Baguio City Goes Cuss-Free, or Will It?

 Senate Majority Leader Juan Miguel Zubiri (Photo from Zubiri’s Facebook page)

Senate Majority Leader Juan Miguel Zubiri (Photo from Zubiri’s Facebook page)

In what is believed to be the first-ever Philippine law prohibiting cussing in public, the City of Baguio has promulgated an ordinance that would make it illegal to utter profanities — not even as a manifestation of anger, or as a result of being surprised —  in local schools as well as in business establishments that cater to children and teens. 

Ordinance 118, Series of 2018, authored by City Councilor Lilia Fariñas was recently signed by Mayor Mauricio Domogan.

Among other things, the new law calls on local educational institutions to incorporate in their bylaws and policies an anti-profanity component and suggests punitive measures against violators, including possible suspension from school. It also requires owners of local businesses catering to the youth — including computer shops and arcades — to put up signage that would remind customers of the anti-profanity ordinance.

Almost immediately, Baguio City residents as well as national officials criticized the ordinance on the grounds that it violates the Constitutional guarantee of free speech.

Presidential Spokesperson Salvador Panelo, a lawyer, suggested that the ordinance may not pass a Constitutional test if challenged in court. (Everyone knows of course that his boss, President Rodrigo Duterte, is famous for his frequent cussing in public.)

Senate Majority Leader Juan Miguel Zubiri also commented that the ordinance violates people’s freedom of speech. During the regular “Kapihan Sa Senado” forum, he said: “Because under the Constitution, we have the constitutional right to freedom of speech… It may be immoral to curse or to cuss, but it’s the right of every Filipino person to do so if they want to,” he said.

For his part, Benedix Esguerra Ramos, a Hospitality and Tourism Management student at Baguio’s University of the Cordilleras, understands the ordinance’s intent of restoring the “morals of the Filipino youth,” but also believes that proper education is a better way to do it. In this regard, he adds that such education “does not necessarily come from schools, but from the family.”

 Benedix Esguerra Ramos (Photo courtesy of Benedix Esguerra Ramos)

Benedix Esguerra Ramos (Photo courtesy of Benedix Esguerra Ramos)

While admitting that he sometimes uses profane language, Ramos says he is lucky to have grown up in a favorable environment where there were restrictions on profanity.

Apart from the issues of free speech and morality, legal analysts as well as ordinary citizens have pointed to other problems with the new law.

Netizens have asked whether the ordinance’s directives to schools would constitute an infringement on Academic Freedom, and whether the City Government has the authority to dictate policies especially among privately owned institutions.  (Ironically, many of the comments posted online by netizens came with profane language.)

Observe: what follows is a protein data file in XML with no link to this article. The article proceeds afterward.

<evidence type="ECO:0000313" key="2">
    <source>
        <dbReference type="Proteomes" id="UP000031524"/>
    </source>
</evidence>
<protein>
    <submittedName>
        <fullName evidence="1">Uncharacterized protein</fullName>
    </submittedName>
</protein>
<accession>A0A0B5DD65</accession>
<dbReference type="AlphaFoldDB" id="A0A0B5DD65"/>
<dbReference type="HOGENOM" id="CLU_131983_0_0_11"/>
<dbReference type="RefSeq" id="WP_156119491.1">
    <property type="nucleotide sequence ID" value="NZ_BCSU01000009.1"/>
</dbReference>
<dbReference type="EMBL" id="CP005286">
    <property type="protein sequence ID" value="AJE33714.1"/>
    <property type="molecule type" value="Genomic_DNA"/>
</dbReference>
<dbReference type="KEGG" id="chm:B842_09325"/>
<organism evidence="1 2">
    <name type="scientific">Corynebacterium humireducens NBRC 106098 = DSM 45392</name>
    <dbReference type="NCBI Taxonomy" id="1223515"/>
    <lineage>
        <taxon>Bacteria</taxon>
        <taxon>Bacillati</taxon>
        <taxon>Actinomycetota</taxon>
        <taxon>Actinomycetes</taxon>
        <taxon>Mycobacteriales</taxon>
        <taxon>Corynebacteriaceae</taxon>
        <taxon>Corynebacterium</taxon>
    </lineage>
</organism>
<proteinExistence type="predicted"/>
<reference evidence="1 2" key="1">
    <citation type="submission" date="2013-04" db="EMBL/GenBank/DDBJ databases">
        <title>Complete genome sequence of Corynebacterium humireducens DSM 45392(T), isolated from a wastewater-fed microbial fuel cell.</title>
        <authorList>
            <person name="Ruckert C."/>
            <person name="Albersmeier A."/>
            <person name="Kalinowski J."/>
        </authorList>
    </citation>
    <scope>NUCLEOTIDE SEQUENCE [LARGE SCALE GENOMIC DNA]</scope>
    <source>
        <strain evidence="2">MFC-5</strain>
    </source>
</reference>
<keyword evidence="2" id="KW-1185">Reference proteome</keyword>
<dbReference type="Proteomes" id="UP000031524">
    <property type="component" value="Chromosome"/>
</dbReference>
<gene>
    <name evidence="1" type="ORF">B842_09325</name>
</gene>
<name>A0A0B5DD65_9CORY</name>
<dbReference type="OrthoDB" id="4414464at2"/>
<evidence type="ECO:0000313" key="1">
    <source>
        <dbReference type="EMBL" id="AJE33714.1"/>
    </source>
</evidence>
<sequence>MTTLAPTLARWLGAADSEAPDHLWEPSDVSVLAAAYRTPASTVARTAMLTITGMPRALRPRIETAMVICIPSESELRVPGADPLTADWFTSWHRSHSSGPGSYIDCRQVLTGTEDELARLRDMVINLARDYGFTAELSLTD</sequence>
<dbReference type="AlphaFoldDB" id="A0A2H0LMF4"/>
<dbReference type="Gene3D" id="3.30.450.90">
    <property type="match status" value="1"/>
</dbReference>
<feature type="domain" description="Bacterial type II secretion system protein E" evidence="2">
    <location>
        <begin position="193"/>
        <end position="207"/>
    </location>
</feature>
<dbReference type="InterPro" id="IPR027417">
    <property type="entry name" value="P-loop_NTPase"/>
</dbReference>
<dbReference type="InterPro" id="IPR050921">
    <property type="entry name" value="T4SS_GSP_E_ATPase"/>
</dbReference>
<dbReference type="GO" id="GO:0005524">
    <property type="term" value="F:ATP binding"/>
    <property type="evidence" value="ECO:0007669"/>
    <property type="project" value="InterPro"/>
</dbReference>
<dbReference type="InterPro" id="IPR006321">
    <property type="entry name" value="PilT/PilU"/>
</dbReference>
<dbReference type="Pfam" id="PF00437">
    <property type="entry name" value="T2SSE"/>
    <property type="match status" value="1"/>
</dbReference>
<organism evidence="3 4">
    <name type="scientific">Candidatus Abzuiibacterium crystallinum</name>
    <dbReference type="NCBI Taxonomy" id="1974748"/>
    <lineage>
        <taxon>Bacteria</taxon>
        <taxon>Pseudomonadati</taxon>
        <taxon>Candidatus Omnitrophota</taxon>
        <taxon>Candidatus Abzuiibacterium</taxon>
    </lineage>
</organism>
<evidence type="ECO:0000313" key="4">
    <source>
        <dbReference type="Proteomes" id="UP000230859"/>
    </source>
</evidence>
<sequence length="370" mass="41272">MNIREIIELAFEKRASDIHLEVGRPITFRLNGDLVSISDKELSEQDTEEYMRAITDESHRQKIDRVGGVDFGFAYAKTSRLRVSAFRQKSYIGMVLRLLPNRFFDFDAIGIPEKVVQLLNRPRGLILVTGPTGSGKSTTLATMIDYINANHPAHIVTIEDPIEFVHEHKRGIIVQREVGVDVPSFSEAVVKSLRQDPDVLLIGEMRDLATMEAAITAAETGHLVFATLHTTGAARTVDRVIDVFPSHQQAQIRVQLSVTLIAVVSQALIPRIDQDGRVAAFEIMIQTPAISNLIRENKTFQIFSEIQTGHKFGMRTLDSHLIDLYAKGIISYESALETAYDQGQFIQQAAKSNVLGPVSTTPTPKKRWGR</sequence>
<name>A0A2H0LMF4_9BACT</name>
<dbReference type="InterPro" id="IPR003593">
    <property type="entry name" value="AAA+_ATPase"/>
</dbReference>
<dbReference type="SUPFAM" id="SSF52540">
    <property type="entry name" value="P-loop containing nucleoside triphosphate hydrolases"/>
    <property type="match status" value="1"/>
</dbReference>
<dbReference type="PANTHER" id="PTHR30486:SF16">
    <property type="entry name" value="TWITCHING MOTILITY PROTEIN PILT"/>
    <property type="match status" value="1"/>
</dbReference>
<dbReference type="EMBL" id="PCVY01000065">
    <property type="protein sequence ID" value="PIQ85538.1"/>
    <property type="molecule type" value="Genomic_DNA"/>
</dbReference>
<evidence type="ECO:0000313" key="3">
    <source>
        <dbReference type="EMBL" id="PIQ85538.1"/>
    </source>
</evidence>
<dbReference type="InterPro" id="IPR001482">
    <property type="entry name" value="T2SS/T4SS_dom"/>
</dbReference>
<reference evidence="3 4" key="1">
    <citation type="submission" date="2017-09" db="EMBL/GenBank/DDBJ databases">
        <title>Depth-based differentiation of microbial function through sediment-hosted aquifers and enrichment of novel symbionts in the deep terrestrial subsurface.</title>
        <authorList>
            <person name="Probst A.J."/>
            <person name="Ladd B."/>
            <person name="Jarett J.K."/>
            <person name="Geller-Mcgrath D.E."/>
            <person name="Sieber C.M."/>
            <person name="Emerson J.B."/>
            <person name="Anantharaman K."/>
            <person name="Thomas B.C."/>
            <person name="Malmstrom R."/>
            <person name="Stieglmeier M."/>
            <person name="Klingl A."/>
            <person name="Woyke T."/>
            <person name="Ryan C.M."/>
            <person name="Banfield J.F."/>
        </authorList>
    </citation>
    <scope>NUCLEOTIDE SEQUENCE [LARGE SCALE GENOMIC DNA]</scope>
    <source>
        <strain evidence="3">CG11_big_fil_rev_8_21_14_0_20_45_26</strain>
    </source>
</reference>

Others are simply laughing off the provisions in the ordinance concerning business establishments.  Other than putting up anti-profanity signage, they say businesses have no way of monitoring compliance and that nothing in the ordinance mentions any penalties for violators.  The only penalty provided in the law is the “apprehension” of business owners for failing to put up the required signage. It may be grounds for denial of the renewal of their business permits.

In addition to schools and computer businesses, the ordinance also “enjoins” owners of cafés, bars and restaurants to observe the anti-profanity ordinance, although for now, there are no penal sanctions for such establishments.

Normalyn Ambojnon, a native of Ifugao, helps manage a popular local bar in the city that is frequented by tourists and students. She says she doesn’t believe the ordinance will have any effect on what it is trying to achieve. “We can put up ‘No Cussing’ signs but it is not our place to admonish any bar customer to refrain from uttering profanities. She also wondered if the ordinance will apply to tourists and city visitors.

 Normalyn Ambojnon (Photo by Rene Astudillo)

Normalyn Ambojnon (Photo by Rene Astudillo)

Like any other law, the Baguio Anti-Profanity Ordinance can be subject to legal challenge in court, but so far no individual or group has come forward to sue the City Government. So, in the meantime, the ordinance is in place and enforceable.

And if you’re visiting Baguio City soon, you’d better brush up on alternative cuss phrases to avoid getting yourself in trouble.

How about “Anak ng Tokwa” (Son-of-a-Tofu), or “Anak ng Pato” (Son-of-a-Duck)?


 Rene Astudillo

Rene Astudillo

Rene Astudillo is a writer, book author and blogger and has recently retired from more than two decades of nonprofit community work in the Bay Area. He spends his time between California and the Philippines.


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